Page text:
Through the look­ing glass

Mail & Guardian - - Photography -

Since its in­cep­tion in 2011, the Ernest Cole award has been re­ceived by Dave Yudel­man, Ilan God­frey, Graeme Wil­liams, Feni and the 2017 re­cip­i­ent, Daylin Paul. As their names sug­gest, the first three re­cip­i­ents were white and male; in­con­gru­ent choices if one con­sid­ers the back­ground and per­sonal sac­ri­fices that Cole, a black pho­tog­ra­pher who cap­tured the un­fold­ing of apartheid in black peo­ple’s ev­ery­day lives, made to pur­sue his work — sac­ri­fices that con­tin­ued to haunt him to his death in 1990.

The award, which gives a pho­tog­ra­pher R150 000 to com­plete an ex­ist­ing project, was co-es­tab­lished by pho­tog­ra­pher and chief cu­ra­tor of the Cen­tre for African Stud­ies Paul Wein­berg along­side David Gold­blatt in 2011.

Although Gold­blatt has of­ten spo­ken en­dear­ingly of Cole, the as­tound­ing mag­ni­tude of his brav­ery and tech­ni­cal pro­fi­ciency, as ex­hib­ited in the book House of Bondage, he would not be drawn into dis­cussing the racial pro­file of the awards, stat­ing that what he was in­ter­ested in “was the qual­ity of the work. I mean, when we started the award, there were not enough good pho­to­graphs to be passed around [to war­rant a black per­son on merit], but the se­lec­tions were made in hon­esty in a way that we thought would make the award ef­fec­tive.”

The im­por­tance of race and the lim­i­ta­tions it presents are self-ev­i­dent when dis­cussing Cole’s life work. To con­tinue to pro­duce the images pub­lished in House of Bondage, Cole had to al­ter his racial clas­si­fi­ca­tion from African to coloured, chang­ing not only his clas­si­fi­ca­tion but also the spelling and there­fore the pro­nun­ci­a­tion of his last name from Kole to Cole. That an award bear­ing that name could be obliv­i­ous to the im­por­tance of rep­re­sen­tiv­ity in the se­lec­tion of its win­ners is quite in­ex­cus­able.

“The process of the awards was de­ter­mined by ad­ju­di­ca­tors linked to the Uni­ver­sity of Cape Town and out­side peo­ple,” says Wein­berg.

“The ad­ju­di­ca­tors, de­mo­graph­i­cally, came from all per­sua­sions of South African so­ci­ety. What hap­pens in doc­u­men­tary photography, in gen­eral, is that peo­ple who have come from priv­i­lege are at an ad­van­tage over pho­tog­ra­phers com­ing from other places.

“These are the his­tor­i­cal con­tra­dic­tions that ex­ist, but we have worked hard to broaden the base.”

The slow­ness at broad­en­ing this base has, in some ways, come to taint the award. In a num­ber of ways, Feni’s fi­nal prod­uct re­veals some­thing about the dif­fi­cul­ties in­her­ent in the award’s tran­si­tion from be­ing one that took these “his­tor­i­cal con­tra­dic­tions” for granted into one that seeks to over­turn them.

Feni says he met with Gold­blatt and Wein­berg on a monthly ba­sis. Was this enough to re­spond to some of the cir­cum­stan­tial chal­lenges Feni faced, who con­fessed, for in­stance, to los­ing a Mark 2 cam­era pur­chased with his award funds in a rob­bery of his Mfu­leni shack be­fore he could make much head­way with it.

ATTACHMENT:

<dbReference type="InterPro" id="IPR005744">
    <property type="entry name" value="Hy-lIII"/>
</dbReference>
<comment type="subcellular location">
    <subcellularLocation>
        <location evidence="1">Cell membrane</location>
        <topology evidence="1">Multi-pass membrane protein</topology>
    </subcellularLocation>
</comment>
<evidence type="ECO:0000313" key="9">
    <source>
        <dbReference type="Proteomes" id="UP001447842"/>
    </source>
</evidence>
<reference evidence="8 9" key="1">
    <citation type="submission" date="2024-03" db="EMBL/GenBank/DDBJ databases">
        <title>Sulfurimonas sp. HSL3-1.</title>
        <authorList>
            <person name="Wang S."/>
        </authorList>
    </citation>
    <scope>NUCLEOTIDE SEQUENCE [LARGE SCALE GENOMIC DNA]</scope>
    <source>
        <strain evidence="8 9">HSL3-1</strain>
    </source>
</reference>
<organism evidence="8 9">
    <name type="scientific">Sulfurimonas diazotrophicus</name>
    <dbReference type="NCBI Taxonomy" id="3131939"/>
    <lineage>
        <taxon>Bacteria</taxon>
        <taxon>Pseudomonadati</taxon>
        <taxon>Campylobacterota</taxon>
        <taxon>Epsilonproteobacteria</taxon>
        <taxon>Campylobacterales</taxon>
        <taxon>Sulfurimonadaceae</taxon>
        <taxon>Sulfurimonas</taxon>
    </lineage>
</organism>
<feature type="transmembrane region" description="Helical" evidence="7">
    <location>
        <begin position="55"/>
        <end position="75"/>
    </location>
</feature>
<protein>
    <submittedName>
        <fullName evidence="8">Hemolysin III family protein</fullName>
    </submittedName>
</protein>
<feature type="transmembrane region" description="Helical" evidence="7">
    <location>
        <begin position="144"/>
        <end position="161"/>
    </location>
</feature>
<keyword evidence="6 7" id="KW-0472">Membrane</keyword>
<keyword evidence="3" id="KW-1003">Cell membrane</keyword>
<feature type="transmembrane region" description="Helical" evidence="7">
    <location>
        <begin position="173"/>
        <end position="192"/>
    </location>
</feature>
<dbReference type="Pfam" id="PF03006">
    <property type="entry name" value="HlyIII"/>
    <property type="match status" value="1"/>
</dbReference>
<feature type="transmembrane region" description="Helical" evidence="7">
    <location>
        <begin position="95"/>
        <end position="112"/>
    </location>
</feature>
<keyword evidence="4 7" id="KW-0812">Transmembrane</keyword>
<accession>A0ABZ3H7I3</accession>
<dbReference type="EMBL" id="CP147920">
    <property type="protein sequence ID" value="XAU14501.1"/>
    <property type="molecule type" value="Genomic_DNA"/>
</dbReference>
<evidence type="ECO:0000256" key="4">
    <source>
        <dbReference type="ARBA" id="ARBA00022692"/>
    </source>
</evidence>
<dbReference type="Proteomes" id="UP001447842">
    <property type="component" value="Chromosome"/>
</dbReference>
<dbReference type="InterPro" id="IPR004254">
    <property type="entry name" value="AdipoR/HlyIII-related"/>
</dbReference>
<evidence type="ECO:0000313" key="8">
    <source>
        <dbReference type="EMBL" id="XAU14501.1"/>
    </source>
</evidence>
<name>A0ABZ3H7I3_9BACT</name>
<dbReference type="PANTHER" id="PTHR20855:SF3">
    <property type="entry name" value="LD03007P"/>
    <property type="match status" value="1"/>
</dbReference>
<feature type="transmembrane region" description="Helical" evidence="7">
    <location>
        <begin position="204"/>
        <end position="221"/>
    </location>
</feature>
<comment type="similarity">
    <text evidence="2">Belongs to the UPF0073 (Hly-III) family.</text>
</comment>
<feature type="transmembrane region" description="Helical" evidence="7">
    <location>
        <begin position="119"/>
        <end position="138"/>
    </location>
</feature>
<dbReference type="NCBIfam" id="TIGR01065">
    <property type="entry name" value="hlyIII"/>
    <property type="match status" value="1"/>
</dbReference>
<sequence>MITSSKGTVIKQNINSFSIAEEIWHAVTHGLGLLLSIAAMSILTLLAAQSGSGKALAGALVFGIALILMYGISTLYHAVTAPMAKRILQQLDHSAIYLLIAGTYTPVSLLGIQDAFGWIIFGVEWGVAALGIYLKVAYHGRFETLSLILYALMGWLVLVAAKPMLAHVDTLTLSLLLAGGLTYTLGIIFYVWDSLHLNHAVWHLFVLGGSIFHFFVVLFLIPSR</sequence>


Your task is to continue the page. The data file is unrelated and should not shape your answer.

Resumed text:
In other ways, the award’s slow tran­si­tion has led to work that leaves a sour af­ter­taste in the mouth.

A quote at the back end of Wil­liams’s bril­liant col­lec­tion of pho­to­graphs (A City Re­fracted) says the pho­tog­ra­pher’s “highly sub­jec­tive views” of Jo­han­nes­burg “por­tray less about the out­side world and more about his in­ter­nal wars”. It’s an in­ter­est­ing quote for it cuts to the heart of my dis­com­fort with Wil­liams’s oth­er­wise mes­meric pho­to­graphs, pro­duced be­hind the pro­tec­tive wall of the black body­guards who ac­com­pa­nied him as he pho­tographed Jo­han­nes­burg. What could be more con­tra­dic­tory to Cole’s “nin­ja­like” ap­proach, to quote Gold­blatt?

Per­haps for the leg­end of Cole to loom large over South African photography but not much over the award it­self is a grave mis­take.

Ernest Cole Fam­ily Trust spokesper­son Les­lie Mat­laisane says the award was es­tab­lished prior to the for­ma­tion of the fam­ily trust. A sub­se­quent agree­ment be­tween the Uni­ver­sity of Cape Town (which hosts the award) and fam­ily mem­bers was over­seen by a party no longer in­volved in the pro­ceed­ings.

“I’d have done it [the agree­ment] dif­fer­ently,” says Mat­laisane. “We had to let him go be­cause he hasn’t been keep­ing the fam­ily abreast of the pro­ceed­ings. To a cer­tain ex­tent it does pro­mote Ernest Cole but it does noth­ing for the fam­ily.”

Cole’s work con­tin­ues to be un­earthed, of­ten through sleuth­like work through a se­ries of smoke­screens, smoke­screens that in some cases were cre­ated by peo­ple the pho­tog­ra­pher had en­trusted with the care of his un­pub­lished works.

In Cole’s coun­try, it would bode well for all par­ties bear­ing his good name to at least be on the same page of his­tory.

In the foot­steps of Ernest Cole: 2017 win­ner Daylin Paul’s

Bro­ken Land (above) and Wed­ding, Aderne Gar­dens, Clare­mont, Cape Town by 2011 in­au­gu­ral win­ner Dale Yudel­man, from the se­ries Life un­der Democ­racy

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